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Artistic Singing.


There are many beautiful voices in America which the public never hears, because they are never brought to the perfection, or to a quarter of the perfection, of their possible beauty. I will try to explain to The Etude readers various reasons why such is the case, but the principal one is the lack of serious appreciation of singing as an art. This lack of true comprehension of artistic singing is very general among our people and our students. Singing is looked upon by the majority as a delightful and rather an easy manner of winning laurels or of earning a livelihood. The imperative need of arduous application, of intelligent thought, and earnest study, is not recognized as it should be by all vocal students.

A voice is, after all, a small part of the make-up of an artist. Even after a long period of technical work, faithfully accomplished, there is something more and something greater; and this is, even when the singer has genius, the beauty and the perfection of song.

This great requisite is a knowledge of music itself. There is something to be thought of besides a good emission of tone. The artist knows something of music as a science. He knows what good phrasing is, he understands musical sentences and comprehends that which he sings. It is this musical knowledge which enables him to sing intelligently and to interest his listeners. His work is no sham; it has real worth and value, and that is what holds the public and wins a name for the singer. All of his beautiful tone emission—most important in itself—would be of little value if the singer were not a musician. When these two requisites are accompanied by the divine gift of genius, the singer is a perfect artist, who thrills us all by the glory of his voice, the force of his enthusiasm, the purity of his conception, and the grace of his rendition.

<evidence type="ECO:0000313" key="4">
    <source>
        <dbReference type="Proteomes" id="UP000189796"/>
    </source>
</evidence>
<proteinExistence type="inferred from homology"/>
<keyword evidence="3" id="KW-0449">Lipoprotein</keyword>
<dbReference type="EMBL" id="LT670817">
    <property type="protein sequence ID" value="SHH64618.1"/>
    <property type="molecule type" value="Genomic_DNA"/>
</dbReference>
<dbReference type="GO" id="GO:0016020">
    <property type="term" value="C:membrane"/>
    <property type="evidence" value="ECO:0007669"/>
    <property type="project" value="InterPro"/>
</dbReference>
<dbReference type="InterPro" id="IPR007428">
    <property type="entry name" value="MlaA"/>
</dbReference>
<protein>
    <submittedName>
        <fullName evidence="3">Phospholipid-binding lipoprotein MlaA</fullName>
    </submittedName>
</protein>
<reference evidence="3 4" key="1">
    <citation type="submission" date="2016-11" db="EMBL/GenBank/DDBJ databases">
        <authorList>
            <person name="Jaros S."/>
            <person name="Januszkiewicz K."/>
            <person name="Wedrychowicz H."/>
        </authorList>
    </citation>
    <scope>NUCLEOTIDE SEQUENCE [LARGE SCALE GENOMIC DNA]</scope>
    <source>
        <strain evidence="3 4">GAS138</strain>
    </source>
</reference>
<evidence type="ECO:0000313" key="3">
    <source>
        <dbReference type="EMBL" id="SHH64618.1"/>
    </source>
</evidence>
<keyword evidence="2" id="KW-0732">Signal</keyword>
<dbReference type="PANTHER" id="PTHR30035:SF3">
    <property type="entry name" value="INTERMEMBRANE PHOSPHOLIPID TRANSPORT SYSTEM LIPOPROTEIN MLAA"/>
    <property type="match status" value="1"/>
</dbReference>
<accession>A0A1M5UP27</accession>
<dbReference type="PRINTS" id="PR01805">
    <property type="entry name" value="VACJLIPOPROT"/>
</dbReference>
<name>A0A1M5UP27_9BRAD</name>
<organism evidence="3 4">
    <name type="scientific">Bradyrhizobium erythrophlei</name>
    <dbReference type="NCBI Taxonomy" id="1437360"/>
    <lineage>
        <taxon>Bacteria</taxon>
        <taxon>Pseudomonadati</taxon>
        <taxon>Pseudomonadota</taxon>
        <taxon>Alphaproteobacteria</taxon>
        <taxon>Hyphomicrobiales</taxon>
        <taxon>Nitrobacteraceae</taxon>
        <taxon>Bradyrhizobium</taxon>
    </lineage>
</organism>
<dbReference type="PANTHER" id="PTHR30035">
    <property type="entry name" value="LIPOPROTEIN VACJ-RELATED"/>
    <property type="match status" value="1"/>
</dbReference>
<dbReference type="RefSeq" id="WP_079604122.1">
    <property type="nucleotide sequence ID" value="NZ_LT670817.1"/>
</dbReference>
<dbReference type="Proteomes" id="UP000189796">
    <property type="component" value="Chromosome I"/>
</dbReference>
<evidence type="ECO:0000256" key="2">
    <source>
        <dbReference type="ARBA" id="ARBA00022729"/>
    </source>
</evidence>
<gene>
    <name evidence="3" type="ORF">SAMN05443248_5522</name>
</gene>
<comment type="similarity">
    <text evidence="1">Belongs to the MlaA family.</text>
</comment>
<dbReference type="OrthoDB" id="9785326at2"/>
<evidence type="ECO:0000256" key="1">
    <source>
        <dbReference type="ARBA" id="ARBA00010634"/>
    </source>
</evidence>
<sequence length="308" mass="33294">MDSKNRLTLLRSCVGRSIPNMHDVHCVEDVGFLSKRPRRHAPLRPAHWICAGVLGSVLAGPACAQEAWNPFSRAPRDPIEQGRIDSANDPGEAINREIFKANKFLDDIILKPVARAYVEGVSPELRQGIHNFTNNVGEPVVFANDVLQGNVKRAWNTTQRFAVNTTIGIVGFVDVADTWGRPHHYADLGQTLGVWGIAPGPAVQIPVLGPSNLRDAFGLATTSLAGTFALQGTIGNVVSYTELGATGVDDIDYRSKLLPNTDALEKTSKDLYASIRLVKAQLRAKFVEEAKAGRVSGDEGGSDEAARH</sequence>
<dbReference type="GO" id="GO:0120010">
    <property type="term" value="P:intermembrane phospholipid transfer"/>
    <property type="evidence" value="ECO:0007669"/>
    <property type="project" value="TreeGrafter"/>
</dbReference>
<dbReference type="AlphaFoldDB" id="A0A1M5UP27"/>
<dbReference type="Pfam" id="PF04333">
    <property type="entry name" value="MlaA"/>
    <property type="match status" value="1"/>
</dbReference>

But the genius has labored long and earnestly, and has perfected his gifts slowly and conscientiously. What, then, is the future of the average student, who may be endowed with good gifts but who can not be brought face to face with the demands made upon his intelligence, patience, and persistence without becoming discouraged and disenchanted with the art he has ignorantly admired as beautiful and as easily within his reach?

A good master, good health, regular habits, and self-denial are all requisites, but all are worthless without a studious and intelligent mind. The performance of an artist may appear to be a thing, beautiful, natural, and quite simple; but this ease is the result of application and intelligent preparation.

Wise parents can do more for a talented child than a fine master can do for the ambitious but ignorant young man or woman. Teach the child, or cause him to be taught, how divine a thing is music. Let him respect the art, and study it as seriously as he studies other things. Many children sing a great deal; but that is not studying music, and it too often ruins voices. Develop musical instincts, but do not develop the voice before it is sufficiently matured. Teach the child what a scale is; let him give the intervals and read at sight, using his voice as little as possible in learning the rudiments. Teach him also to play upon the piano. He should hear what good music there may be within reach, and he should think about it and hear it intelligently and appreciatively. All this cultivation will be an invaluable assistance when the child is grown and the voice matured for cultivation.

When this foundation has not been laid in childhood, the young man or woman must have sufficient force of character to work twice as hard for it, and not be content to fall far short of what he or she might be because of the discovery that to become an artist requires talent, energy, perseverance, and intelligence.

The reward of the artist is sweet and well worth his labor. It is something dearer to him than the fame, the applause, or the pecuniary reward which he wins. It is the consciousness of having truthfully expressed the beauty and the life of the music which dwelt in him.

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